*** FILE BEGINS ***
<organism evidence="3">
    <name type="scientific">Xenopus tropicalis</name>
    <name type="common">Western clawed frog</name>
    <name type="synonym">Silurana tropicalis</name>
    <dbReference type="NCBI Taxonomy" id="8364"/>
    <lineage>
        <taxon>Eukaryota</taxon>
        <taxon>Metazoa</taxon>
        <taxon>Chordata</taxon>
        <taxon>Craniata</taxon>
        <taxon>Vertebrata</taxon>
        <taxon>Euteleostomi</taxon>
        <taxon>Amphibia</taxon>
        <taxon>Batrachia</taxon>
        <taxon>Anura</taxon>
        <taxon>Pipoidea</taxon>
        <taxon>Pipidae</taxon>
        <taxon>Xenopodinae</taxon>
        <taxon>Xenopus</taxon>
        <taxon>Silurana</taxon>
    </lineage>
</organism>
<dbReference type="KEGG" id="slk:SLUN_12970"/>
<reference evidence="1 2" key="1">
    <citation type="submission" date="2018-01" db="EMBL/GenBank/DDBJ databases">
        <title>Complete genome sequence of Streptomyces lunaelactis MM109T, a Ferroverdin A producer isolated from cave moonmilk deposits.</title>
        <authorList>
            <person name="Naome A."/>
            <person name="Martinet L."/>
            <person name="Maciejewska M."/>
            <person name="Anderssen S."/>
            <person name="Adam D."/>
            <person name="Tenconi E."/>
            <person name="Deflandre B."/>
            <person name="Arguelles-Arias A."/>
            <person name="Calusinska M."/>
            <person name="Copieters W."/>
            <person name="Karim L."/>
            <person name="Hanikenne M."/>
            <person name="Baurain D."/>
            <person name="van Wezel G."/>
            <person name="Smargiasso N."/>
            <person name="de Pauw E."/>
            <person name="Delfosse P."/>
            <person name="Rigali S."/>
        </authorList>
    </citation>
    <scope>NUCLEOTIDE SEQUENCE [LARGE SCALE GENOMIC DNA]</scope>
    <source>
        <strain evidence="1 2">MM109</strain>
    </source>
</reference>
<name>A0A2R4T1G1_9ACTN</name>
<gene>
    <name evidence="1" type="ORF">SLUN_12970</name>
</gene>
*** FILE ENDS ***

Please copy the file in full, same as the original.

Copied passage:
<organism evidence="3">
    <name type="scientific">Xenopus tropicalis</name>
    <name type="common">Western clawed frog</name>
    <name type="synonym">Silurana tropicalis</name>
    <dbReference type="NCBI Taxonomy" id="8364"/>
    <lineage>
        <taxon>Eukaryota</taxon>
        <taxon>Metazoa</taxon>
        <taxon>Chordata</taxon>
        <taxon>Craniata</taxon>
        <taxon>Vertebrata</taxon>
        <taxon>Euteleostomi</taxon>
        <taxon>Amphibia</taxon>
        <taxon>Batrachia</taxon>
        <taxon>Anura</taxon>
        <taxon>Pipoidea</taxon>
        <taxon>Pipidae</taxon>
        <taxon>Xenopodinae</taxon>
        <taxon>Xenopus</taxon>
        <taxon>Silurana</taxon>
    </lineage>
</organism>
<dbReference type="KEGG" id="slk:SLUN_12970"/>
<reference evidence="1 2" key="1">
    <citation type="submission" date="2018-01" db="EMBL/GenBank/DDBJ databases">
        <title>Complete genome sequence of Streptomyces lunaelactis MM109T, a Ferroverdin A producer isolated from cave moonmilk deposits.</title>
        <authorList>
            <person name="Naome A."/>
            <person name="Martinet L."/>
            <person name="Maciejewska M."/>
            <person name="Anderssen S."/>
            <person name="Adam D."/>
            <person name="Tenconi E."/>
            <person name="Deflandre B."/>
            <person name="Arguelles-Arias A."/>
            <person name="Calusinska M."/>
            <person name="Copieters W."/>
            <person name="Karim L."/>
            <person name="Hanikenne M."/>
            <person name="Baurain D."/>
            <person name="van Wezel G."/>
            <person name="Smargiasso N."/>
            <person name="de Pauw E."/>
            <person name="Delfosse P."/>
            <person name="Rigali S."/>
        </authorList>
    </citation>
    <scope>NUCLEOTIDE SEQUENCE [LARGE SCALE GENOMIC DNA]</scope>
    <source>
        <strain evidence="1 2">MM109</strain>
    </source>
</reference>
<name>A0A2R4T1G1_9ACTN</name>
<gene>
    <name evidence="1" type="ORF">SLUN_12970</name>
</gene>